STUMP » Articles » Elections Have Consequences: Phoenix Pensions » 9 November 2014, 09:09

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Elections Have Consequences: Phoenix Pensions  


9 November 2014, 09:09

One of the election-day pension issues in Phoenix where Proposition 487 sought to switch new hires to defined contribution pensions as well as reduce spiking, which had been a problem in the pension.

Let’s see how that turned out:

Phoenix voters on Tuesday rejected a ballot measure that would have closed the city’s pension system and replaced it with a 401(k)-style retirement plan for new employees.

Unofficial results indicate voters soundly defeated Proposition 487. The initiative would have forced the city to freeze its pension system for general employees and instead contribute a portion of future hires’ pay to a private retirement plan.

The outcome was a major victory for city labor unions, who argued Prop. 487 would hurt public workers and cost taxpayers about $358 million more over the next 20 years, with potential savings not kicking in until more than 20 years down the road.

According to Ballotpedia, the proposition lost by a vote of 56.5%, so while it wasn’t close, it wasn’t a huge pro-public union vote, either. The Phoenix pension fundedness is not that high (but not as bad as Illinois), and once those costs start hitting, I think you will find the electorate a little more open to reconsidering this result.

After all, the proposition people can keep trying.

That’s exactly the argument being made in this local editorial:

Phoenix’s police and firefighter unions, joined by Mayor Greg Stanton, celebrated the defeat of pension reform Tuesday night. “In my time in leadership, I’ve never seen a greater comeback than this campaign,” the mayor exulted.

He’d better hope to see a greater comeback yet: that of the health of the city’s pension fund, with an unfunded liability of $1.1 billion. The underlying problems that Proposition 487 sought to fix remain. As long as public-employee unions continue to oppose significant reform, the situation will only get worse.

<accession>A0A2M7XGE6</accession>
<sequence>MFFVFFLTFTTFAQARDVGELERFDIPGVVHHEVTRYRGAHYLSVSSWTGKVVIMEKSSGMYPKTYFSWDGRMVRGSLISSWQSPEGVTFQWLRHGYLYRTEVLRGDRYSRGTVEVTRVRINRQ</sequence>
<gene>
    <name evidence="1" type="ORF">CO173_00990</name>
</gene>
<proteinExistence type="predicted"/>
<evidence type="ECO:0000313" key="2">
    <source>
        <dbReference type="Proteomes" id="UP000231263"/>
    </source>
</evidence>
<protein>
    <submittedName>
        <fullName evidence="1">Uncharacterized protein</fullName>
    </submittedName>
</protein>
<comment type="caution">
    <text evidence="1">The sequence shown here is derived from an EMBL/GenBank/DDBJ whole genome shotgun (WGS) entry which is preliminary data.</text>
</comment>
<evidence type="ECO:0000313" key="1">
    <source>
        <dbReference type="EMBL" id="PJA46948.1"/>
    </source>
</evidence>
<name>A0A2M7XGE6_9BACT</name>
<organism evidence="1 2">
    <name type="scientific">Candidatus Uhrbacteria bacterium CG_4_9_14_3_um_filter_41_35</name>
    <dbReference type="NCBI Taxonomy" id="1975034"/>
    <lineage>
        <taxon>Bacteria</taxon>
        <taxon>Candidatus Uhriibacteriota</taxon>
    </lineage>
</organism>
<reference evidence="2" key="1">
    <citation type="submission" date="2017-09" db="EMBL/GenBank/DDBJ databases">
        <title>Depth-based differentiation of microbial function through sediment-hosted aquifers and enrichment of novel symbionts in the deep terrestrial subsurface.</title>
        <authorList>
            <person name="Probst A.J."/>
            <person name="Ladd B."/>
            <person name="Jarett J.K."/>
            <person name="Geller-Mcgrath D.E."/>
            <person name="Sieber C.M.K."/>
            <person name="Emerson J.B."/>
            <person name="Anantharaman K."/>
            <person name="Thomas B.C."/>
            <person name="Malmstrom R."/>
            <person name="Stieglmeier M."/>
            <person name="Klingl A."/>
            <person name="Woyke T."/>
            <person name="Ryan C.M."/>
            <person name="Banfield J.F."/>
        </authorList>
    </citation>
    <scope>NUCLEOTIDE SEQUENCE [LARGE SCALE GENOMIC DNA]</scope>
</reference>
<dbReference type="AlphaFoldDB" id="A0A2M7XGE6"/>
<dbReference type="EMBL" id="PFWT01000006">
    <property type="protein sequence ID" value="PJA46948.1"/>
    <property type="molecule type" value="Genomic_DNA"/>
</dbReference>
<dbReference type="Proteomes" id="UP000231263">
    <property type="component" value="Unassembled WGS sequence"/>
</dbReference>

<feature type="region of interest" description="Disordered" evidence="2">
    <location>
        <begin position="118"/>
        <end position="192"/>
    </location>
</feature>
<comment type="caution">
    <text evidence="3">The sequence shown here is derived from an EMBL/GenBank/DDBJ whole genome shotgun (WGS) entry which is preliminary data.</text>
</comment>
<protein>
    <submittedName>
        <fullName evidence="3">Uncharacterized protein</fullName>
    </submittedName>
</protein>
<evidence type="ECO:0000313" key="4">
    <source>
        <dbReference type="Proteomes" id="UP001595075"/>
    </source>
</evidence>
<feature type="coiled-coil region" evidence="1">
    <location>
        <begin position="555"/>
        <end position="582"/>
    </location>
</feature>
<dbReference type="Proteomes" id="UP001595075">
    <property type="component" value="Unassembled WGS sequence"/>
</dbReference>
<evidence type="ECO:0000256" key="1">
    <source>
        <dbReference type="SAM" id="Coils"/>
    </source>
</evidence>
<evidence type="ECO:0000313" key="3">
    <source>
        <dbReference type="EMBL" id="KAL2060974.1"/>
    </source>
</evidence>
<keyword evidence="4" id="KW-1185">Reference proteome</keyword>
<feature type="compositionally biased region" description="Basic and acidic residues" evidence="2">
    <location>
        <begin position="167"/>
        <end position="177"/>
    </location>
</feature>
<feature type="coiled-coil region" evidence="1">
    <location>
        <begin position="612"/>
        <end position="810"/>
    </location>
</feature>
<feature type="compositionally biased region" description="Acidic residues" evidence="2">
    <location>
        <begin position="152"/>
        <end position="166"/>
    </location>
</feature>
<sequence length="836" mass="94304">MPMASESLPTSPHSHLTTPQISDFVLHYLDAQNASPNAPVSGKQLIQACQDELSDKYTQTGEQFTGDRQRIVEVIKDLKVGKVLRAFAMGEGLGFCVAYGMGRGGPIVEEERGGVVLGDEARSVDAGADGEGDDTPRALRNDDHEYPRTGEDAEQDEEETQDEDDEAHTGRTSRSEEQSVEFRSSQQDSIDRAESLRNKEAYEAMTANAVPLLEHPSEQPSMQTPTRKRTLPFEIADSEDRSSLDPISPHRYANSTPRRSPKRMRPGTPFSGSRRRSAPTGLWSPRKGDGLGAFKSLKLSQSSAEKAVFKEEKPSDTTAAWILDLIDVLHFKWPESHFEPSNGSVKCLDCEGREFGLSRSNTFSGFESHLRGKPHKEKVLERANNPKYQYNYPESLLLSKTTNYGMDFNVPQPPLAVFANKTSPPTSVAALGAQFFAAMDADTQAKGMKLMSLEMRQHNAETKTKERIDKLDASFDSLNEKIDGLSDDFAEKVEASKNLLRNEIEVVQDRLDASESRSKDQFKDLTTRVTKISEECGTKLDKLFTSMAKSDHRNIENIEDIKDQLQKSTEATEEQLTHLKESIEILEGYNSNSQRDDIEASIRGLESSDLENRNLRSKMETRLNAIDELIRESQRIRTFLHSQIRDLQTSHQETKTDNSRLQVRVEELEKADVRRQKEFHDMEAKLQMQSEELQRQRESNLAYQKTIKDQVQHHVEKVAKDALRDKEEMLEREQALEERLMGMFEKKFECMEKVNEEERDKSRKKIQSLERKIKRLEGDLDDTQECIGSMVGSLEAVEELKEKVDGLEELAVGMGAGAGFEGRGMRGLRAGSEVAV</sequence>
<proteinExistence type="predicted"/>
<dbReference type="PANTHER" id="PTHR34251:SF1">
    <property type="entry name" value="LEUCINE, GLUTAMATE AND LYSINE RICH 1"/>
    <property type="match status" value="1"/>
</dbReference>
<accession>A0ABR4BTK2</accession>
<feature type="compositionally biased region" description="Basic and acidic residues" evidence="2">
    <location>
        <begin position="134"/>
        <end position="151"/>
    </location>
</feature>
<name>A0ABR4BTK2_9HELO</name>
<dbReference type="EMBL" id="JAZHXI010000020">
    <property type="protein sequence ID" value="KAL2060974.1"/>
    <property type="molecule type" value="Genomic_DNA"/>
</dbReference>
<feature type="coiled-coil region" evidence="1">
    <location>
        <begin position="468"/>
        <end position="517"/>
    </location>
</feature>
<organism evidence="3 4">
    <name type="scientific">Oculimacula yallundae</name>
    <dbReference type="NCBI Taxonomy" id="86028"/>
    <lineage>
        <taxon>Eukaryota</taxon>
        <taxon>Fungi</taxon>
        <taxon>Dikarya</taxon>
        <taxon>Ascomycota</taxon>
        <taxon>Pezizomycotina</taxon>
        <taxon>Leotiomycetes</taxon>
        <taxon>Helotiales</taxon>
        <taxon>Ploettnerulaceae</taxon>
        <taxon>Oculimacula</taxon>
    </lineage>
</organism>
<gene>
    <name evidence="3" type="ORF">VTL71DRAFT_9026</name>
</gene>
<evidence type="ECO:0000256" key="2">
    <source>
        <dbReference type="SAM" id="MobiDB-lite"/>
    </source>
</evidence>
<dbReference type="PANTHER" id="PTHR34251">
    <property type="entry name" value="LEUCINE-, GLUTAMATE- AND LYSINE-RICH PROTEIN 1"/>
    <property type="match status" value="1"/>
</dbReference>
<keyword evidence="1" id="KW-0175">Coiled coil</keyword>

Prop. 487 was the first uprising. It was also a trial run for a statewide effort. That’s why Phoenix police and fire fought this proposition so hard. Even though it wouldn’t have affected them (their ads were classic campaign misdirection), they understood their state-sponsored retirement plan would be up next. Defeat Prop. 487, they surely reasoned, and there would be no need to mount a statewide campaign.

That’s delusional thinking. The statewide public-safety retirement plan has $7.8 billion in unfunded liabilities; it can pay for less than half of what it owes current and future retirees. That’s with a stock market at historic highs. Cities, meaning taxpayers, will have to pay more and more to keep the pension system afloat. Again, that’s money unavailable to hire new police or firefighters or provide popular services.

Phoenix’s pension system in unsustainable. Changes made so far merely nibble at the edges. Real reform is necessary. It can come voluntarily, or it can come with the next initiative, driven by a broad coalition of taxpayers angry at having their needs subjugated to the demands of a rickety pension system. A politician as astute as the mayor should recognize which course is preferable.

These ‘victories’ battling pension reform, when the situation is not quite catastrophic yet, means that it will get uglier and the options will be increasingly unattractive. If I were the public unions, I’d try to make sure contributions to the pension fund were topped up, which would be a far bigger victory than defeating Prop 487.

Best wishes, Phoenix.

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